Math Activities For Kids

Here are math activities for kids. Math is a technique that must be practiced to be perfected. Children must practice math outside the classroom to gain proficiency.

Some kids are "Math Whizzes." As soon as they learn a new math concept, they understand it quite well. Sometimes they are ahead of teachers and parents and pick up complex math concepts on their own.

On the other hand, many children must work to perfect their math facts. Simple addition can be a struggle. What's a parent to do?

How can I tell if my child is proficient in math?

Check the homework, talk to the teacher for starters. You can also do simple math (for younger children) and see if the child has an immediate answer or seems to struggle. As what "two plus two" equals, and go up from there. If the child is showing signs of struggling with simple equations, even after he or she has learned adding in school, a little extra effort may be needed.

How can I tell if my child is struggling?

A child who does not know the answer may try to slowly count on fingers, or may utter a pure guess in the hopes of being right. Or he or she may want to do something else.

What should I do if I see my youngster struggling with math?

First, realize that most kids will "get it" with a little extra help. Reward even the small steps and stay patient.

What tips do you have for first and second grade?

First grade is usually the beginning of addition and subtraction with single numbers. Use flash cards at home every night for just a few minutes. Incorporate addition into everyday activities. For example, if your daughter wants some grapes, split the red ones and green ones into two groups. One group could contain three and one could contain four. Ask her to tell you how many of each, and how many total. Do similar activities with other daily tasks.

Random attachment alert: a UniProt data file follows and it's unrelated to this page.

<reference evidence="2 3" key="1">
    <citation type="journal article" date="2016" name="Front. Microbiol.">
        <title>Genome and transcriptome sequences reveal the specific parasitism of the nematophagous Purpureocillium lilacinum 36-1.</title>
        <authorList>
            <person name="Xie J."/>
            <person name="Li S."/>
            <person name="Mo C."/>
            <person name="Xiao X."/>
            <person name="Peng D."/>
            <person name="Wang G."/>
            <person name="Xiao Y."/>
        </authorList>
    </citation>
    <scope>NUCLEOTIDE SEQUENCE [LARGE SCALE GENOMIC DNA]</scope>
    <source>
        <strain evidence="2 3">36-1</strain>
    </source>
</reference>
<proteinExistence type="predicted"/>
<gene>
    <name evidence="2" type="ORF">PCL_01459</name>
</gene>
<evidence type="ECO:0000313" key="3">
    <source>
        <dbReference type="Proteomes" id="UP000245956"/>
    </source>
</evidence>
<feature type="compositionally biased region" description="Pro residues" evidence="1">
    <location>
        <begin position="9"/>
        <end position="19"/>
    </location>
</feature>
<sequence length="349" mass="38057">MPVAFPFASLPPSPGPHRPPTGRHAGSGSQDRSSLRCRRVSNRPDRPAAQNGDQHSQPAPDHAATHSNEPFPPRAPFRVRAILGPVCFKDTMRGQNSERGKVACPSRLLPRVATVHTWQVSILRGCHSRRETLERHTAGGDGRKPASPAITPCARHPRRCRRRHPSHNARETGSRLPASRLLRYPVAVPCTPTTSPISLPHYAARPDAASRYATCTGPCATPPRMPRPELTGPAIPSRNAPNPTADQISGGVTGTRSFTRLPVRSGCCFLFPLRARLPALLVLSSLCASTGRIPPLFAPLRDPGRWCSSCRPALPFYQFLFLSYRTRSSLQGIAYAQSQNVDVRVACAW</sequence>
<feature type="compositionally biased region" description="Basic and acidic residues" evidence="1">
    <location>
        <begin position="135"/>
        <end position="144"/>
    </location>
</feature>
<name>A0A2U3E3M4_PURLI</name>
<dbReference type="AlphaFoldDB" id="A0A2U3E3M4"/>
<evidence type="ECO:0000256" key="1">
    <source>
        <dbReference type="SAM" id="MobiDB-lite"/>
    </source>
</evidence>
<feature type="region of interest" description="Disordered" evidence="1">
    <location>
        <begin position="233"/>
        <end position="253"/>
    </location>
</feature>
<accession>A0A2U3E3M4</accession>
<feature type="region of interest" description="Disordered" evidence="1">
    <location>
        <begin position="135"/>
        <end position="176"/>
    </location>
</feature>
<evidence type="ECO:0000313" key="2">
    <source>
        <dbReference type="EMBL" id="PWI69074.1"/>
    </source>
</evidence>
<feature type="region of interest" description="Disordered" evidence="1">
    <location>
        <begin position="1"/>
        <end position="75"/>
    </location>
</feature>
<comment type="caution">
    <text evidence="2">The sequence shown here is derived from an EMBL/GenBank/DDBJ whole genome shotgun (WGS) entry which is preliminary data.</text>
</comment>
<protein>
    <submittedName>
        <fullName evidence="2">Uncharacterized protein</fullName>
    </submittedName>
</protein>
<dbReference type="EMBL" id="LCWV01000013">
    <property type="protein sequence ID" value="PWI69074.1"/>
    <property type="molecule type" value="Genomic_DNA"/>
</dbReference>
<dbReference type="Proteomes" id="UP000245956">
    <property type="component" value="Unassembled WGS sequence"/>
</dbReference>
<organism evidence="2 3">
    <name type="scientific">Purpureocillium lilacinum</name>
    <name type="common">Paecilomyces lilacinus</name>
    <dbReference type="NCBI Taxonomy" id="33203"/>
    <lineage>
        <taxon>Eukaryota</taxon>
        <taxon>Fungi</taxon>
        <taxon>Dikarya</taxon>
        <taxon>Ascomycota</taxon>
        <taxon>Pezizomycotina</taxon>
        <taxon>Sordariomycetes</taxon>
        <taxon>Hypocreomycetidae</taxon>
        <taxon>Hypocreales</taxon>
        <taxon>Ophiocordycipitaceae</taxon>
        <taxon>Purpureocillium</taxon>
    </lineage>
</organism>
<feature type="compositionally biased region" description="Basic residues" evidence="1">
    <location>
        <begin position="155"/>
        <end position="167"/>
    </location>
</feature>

What tips do you have for third through fifth grade?

In these high elementary grades, children focus on problem solving, multiplication and division. They also learn more about fractions and percentages. When taking a car trip, play games like this one: Tell the kids you have to drive 100 miles and you have driven 60. What percentage of the way there are you? What percentage of the distance have you already driven?

When they want pizza, ask them to put the total number of slices they ate into fraction form. For example, if they ate six out of twelve pieces, that equals one half. Do the same with pie, fruit slices, and other foods.

Strengthen problem solving skills by turning their demands into problems. If your son wants a sports magazine at the grocery store, tell him it costs $4.00 and you are willing to pay three quarters of the price. What part of the price does he have to pay? And also ask him how much this would be.

How can I make math fun at any age during elementary school?

Many children are motivated by reward systems. Some parents put their kids on a point system. If they do an extra page or two of voluntary math (not homework), they may get five points. When they reach 100 points they may earn stickers, trading cards, even cash. Keep the progress record on a chart.

Some kids love physical activity. Do jumping jacks with your child while shouting "Six times eight is 48" or other facts that rhyme. Make songs about math facts.

In the summertime, you can also organize a group of three or four children for a math lesson. Offer a reward, such as swimming, when the lesson ends successfully.

It is important to stay patient with your child, accept the fact that some children take longer to learn new math concepts, and try to make it fun. Your child may surprise you by gaining new math facts and having fun along the way.

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